"Rastafarian Smoking a Joint" photograph by Donald Graham “Rastafarian Smoking a Joint” photograph by Donald Graham


An enlarged print of an Instagram post containing a copyrighted photo counts as a transformative use, an attorney for the “appropriation artist” whose use of other artists’ material in his own works has made him no stranger to the courts argued before a federal judge late Tuesday afternoon.

At issue in photographer Donald Graham’s lawsuit against Richard Prince is a black-and-white photo titled “Rastafarian Smoking a Joint.”

Graham alleges that he took the photo during a 1996 trip to Jamaica and that it was first published in August 1998. The work was registered with the U.S. Copyright Office on Oct. 20, 2014.

But the registration came after an Instagram user with the username “Indigoochild” posted a slightly cropped version of the photo that was reposted by another user, “Rastajay92,” with the comment “Real Bongo Nyah man a real Congo Nyah,” a reference to a Stephen Marley song.


Using his own account, Prince commented on Rastajay92′s photo: “Canal Zinian da lam jam.”

What that phrase means was among the questions that Southern District Judge Sidney Stein had for Prince’s attorney Joshua Schiller, a partner at Boies Schiller Flexner, during the hearing pertaining to Prince’s motion to dismiss.

Schiller said the phrase refers to his client’s appreciation for music, but that it “means different things to different people.”

“Sounds like music to me,” he said after repeating the phrase three times.

The Instagram post containing “Rastafarian” was Prince’s “New Portraits” exhibition featured in September and October 2014 at the Gagosian Gallery in Manhattan, which consisted of other canvas prints of blown-up screenshots of Instagram posts.

The image was also visible on a billboard for the exhibit at 50th Street and the West Side Highway.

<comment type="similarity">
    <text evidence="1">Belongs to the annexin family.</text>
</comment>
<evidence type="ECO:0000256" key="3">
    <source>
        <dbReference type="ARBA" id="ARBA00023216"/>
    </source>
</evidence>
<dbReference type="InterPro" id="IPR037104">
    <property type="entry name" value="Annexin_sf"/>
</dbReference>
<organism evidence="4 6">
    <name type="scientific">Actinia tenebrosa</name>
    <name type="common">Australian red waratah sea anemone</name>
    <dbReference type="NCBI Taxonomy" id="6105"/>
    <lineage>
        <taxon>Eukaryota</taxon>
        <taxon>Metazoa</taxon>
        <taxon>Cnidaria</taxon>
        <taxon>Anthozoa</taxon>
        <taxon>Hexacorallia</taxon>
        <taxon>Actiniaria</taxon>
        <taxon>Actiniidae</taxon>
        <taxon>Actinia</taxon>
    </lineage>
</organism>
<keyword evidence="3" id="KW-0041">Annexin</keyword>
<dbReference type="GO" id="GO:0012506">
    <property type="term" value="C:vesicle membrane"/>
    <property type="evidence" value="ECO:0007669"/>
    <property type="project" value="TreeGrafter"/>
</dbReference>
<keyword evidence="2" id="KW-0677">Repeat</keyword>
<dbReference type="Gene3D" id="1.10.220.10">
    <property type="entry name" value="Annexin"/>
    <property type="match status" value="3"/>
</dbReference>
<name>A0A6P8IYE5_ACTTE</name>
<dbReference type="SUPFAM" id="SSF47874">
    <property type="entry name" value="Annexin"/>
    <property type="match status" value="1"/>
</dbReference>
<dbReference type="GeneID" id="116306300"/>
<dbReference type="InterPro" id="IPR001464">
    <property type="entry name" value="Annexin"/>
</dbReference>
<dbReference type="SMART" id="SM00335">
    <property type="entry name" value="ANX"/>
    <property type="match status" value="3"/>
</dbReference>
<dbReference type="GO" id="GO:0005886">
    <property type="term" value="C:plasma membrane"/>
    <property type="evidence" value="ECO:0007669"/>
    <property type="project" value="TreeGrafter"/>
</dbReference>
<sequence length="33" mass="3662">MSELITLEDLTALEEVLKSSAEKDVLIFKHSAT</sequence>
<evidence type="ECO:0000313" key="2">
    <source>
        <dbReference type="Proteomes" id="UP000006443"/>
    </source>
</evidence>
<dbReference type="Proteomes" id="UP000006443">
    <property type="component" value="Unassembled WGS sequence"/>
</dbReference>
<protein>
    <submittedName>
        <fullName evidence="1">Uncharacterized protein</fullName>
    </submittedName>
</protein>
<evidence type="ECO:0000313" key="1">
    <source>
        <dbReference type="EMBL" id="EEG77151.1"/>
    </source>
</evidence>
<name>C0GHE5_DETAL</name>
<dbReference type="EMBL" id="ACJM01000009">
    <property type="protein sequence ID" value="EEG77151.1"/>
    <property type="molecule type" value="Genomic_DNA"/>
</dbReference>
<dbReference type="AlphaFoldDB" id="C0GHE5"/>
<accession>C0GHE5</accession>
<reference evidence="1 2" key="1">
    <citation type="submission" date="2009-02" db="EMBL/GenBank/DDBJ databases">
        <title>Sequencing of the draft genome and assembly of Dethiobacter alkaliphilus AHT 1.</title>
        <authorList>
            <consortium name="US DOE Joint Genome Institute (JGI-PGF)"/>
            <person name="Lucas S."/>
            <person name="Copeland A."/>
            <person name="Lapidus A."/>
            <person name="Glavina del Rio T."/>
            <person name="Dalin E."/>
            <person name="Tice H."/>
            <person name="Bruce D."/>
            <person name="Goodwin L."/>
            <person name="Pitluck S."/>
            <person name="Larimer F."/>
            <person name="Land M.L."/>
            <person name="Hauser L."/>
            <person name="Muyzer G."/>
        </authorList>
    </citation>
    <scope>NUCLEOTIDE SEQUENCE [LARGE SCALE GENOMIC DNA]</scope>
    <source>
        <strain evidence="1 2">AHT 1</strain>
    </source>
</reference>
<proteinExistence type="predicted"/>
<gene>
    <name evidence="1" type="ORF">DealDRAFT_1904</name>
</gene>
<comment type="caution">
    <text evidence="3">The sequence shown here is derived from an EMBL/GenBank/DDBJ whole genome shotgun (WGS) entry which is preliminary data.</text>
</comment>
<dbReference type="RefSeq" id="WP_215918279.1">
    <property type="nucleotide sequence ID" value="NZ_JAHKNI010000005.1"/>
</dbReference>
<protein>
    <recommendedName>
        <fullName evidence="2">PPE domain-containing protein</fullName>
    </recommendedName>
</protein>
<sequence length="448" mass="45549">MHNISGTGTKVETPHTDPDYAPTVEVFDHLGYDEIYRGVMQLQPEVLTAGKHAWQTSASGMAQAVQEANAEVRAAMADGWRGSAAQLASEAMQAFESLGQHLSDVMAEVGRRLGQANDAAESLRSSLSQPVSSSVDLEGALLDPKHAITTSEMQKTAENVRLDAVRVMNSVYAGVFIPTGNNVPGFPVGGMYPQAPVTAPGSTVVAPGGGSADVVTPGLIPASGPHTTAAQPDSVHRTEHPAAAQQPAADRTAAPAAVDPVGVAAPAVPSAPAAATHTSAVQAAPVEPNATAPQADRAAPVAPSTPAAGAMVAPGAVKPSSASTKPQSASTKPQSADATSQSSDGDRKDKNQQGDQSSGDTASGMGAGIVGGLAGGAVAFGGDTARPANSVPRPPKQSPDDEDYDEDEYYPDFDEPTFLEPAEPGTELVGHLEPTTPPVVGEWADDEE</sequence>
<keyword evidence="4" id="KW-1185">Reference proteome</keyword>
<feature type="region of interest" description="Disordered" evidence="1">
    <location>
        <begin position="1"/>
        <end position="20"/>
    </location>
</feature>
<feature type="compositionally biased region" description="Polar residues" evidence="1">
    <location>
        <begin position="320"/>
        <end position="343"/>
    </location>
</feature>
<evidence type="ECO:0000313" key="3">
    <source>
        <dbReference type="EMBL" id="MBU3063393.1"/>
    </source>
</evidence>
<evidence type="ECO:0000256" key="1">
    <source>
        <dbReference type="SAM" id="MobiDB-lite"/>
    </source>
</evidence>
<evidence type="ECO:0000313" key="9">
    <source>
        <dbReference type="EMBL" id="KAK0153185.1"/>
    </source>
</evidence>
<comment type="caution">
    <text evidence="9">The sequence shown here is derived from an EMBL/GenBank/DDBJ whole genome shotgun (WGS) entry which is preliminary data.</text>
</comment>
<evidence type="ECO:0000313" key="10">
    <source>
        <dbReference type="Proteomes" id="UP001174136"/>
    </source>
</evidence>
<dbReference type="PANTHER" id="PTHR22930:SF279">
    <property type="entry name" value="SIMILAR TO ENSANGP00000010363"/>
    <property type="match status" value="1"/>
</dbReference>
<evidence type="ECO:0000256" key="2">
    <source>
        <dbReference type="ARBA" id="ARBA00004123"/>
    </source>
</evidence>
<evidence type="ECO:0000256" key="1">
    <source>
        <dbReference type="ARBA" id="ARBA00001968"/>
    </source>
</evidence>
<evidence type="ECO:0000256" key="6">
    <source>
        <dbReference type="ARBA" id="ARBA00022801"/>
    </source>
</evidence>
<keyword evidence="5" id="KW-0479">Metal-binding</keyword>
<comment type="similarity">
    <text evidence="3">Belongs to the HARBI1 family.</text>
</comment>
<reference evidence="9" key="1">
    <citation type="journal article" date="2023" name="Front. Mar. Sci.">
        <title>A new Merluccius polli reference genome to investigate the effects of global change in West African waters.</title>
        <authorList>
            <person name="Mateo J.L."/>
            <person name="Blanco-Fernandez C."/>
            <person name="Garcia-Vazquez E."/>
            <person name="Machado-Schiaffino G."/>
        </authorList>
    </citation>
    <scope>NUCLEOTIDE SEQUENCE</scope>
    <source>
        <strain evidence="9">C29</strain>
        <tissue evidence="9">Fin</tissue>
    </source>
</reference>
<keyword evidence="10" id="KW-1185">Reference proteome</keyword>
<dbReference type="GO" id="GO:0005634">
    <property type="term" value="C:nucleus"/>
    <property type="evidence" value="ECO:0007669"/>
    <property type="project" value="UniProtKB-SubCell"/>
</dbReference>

In 2015, Graham filed a copyright infringement suit against Prince and the gallery for the use of the image in the work and on the billboard, alleging in his original lawsuit that Prince achieved notoriety in the appropriation art industry for his “blatant disregard of copyright law.”

After the filing, Prince took to Twitter to vent in a series of posts, including with a compilation image of the Rastafarian and ad for alcohol with the comment: “Booze Pot Sex. I guess I was wrong. (Memo to Turner: I DID NOT take make create this montage).”

Since then, Graham has amended his lawsuit to allege that the Twitter message constituted a third infringement.

In the motion to dismiss the suit, Prince’s attorneys argue that, while Graham’s work captures “the spirit and gravitas of the Rastafarian people,” his piece may be portrayed as commentary on the “power of social media to broadly disseminate others’ work.”

Schiller noted at the hearing that his client printed in image that was first reposted by other Instagram users.

“This is an image that someone has put out to say ‘what I love,’ which is ‘Rastafarians and smoking weed,’” Schiller said.

But Stein said that he didn’t understand “how you can realistically say” that an observer of the work would be drawn to the features of Prince’s work more than Graham’s photo.

“It seems to me that the focus of the eye is a Rastafarian smoking marijuana,” Stein said.

Stein had a briefer exchange with Graham’s attorney, Cravath, Swaine & Moore partner David Marriott, in which the judge noted that the proportion of the original work featured in Prince’s appropriation cannot be the sole test of whether there was an infringement.

“If that were the test, you’d be the slam dunk winner,” Stein said.

In addition to Schiller, Prince is represented by Boies Schiller partner Matthew Schwartz and associates Frederick Lee and Benjamin Margulis.

Graham is also represented by Cravath partner David Kappos and associates Christopher Davis and Daniel Richards.

Lawrence Gagosian and Gagosian Galleries are represented by Dontzin Nagy & Fleissig attorneys Matthew Dontzin, Tibor Nagy Jr. and Tracy Appleton.

The case, Graham v. Prince, 15-cv-10160, is not the first time that Prince has waded into controversy with his work.

Schiller also represented Prince in Cariou v. Prince , 714 F.3d 694, in which photographer Patrick Cariou sued Prince for copyright infringement for using Cariou’s photos in collage paintings.

In 2011, the Southern District granted summary judgment on Cariou’s copyright infringement claim.

But in 2013, the U.S. Court of Appeals for the Second Circuit partially reversed the lower court, finding that 25 of the 30 photos that Prince used were transformative and thus constituted fair use.

The appeals court cautioned, however, that its ruling should not be taken to suggest that “cosmetic changes to the photographs would necessarily constitute fair use,” and that a “secondary work may modify the original without being transformative.”